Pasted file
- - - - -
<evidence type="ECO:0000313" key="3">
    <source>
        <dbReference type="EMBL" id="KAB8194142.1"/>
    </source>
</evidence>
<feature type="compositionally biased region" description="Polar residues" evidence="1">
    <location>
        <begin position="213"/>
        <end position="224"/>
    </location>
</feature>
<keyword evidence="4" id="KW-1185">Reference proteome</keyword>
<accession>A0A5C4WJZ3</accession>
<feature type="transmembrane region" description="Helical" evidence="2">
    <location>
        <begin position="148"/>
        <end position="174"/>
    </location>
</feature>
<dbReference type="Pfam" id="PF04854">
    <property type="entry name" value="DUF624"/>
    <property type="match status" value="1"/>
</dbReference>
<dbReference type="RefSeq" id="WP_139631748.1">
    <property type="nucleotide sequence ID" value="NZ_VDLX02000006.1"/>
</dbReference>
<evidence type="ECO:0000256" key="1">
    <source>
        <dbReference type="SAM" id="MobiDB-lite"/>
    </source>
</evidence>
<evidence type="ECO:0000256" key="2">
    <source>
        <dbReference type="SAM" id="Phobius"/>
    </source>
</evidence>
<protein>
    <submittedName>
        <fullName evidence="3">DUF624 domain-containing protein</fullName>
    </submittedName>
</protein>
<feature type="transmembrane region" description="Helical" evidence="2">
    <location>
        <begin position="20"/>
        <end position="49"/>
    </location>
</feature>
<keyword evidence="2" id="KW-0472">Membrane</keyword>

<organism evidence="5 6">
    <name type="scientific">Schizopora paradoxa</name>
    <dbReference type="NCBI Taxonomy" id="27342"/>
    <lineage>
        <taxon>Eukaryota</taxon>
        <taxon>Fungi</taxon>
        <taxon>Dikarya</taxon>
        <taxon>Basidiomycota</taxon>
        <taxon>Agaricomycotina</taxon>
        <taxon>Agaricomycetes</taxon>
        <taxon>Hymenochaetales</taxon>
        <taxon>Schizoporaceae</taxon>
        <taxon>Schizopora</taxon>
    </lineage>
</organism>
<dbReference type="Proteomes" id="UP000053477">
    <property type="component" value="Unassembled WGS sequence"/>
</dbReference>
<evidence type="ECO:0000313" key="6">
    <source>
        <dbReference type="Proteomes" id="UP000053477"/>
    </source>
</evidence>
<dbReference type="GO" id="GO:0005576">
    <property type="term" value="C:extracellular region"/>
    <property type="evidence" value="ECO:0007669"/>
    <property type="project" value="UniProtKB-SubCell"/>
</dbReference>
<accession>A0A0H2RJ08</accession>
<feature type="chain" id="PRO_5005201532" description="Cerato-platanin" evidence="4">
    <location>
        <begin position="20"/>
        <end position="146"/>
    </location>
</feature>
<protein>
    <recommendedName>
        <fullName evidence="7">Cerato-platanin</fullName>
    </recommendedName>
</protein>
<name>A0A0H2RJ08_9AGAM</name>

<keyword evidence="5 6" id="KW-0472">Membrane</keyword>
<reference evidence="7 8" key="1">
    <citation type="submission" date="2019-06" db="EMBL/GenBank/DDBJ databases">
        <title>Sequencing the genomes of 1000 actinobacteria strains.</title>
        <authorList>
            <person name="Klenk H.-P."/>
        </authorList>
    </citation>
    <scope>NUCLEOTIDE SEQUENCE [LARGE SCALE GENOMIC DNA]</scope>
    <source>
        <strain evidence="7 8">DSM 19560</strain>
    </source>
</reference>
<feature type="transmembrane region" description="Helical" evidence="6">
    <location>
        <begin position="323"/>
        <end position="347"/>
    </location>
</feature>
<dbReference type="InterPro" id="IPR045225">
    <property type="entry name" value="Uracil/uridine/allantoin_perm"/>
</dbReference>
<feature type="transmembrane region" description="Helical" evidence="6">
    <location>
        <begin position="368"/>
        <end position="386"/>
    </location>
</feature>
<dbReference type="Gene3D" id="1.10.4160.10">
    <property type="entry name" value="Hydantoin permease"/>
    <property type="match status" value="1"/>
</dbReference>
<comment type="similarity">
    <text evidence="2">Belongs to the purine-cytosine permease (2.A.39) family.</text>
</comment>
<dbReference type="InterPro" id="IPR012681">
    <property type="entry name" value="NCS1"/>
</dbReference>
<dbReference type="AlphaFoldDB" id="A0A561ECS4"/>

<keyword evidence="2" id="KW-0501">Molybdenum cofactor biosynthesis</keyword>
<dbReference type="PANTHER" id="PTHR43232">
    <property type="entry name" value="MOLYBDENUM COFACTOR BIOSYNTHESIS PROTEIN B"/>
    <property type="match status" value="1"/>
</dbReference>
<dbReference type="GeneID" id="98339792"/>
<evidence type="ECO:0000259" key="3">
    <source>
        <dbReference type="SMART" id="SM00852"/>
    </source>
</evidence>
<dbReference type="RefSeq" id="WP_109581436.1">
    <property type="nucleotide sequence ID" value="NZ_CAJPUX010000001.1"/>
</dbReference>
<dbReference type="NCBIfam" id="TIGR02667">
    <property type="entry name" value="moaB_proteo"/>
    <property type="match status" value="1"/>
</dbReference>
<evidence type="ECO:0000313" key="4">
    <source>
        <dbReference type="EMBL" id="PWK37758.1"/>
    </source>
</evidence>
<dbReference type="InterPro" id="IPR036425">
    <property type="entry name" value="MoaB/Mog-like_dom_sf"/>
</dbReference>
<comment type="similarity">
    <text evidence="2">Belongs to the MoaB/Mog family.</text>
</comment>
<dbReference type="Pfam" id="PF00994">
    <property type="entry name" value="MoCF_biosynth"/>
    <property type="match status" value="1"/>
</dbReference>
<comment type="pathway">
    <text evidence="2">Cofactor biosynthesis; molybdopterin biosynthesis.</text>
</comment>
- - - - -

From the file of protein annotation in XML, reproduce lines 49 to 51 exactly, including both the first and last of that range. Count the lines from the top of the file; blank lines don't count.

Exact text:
<organism evidence="5 6">
    <name type="scientific">Schizopora paradoxa</name>
    <dbReference type="NCBI Taxonomy" id="27342"/>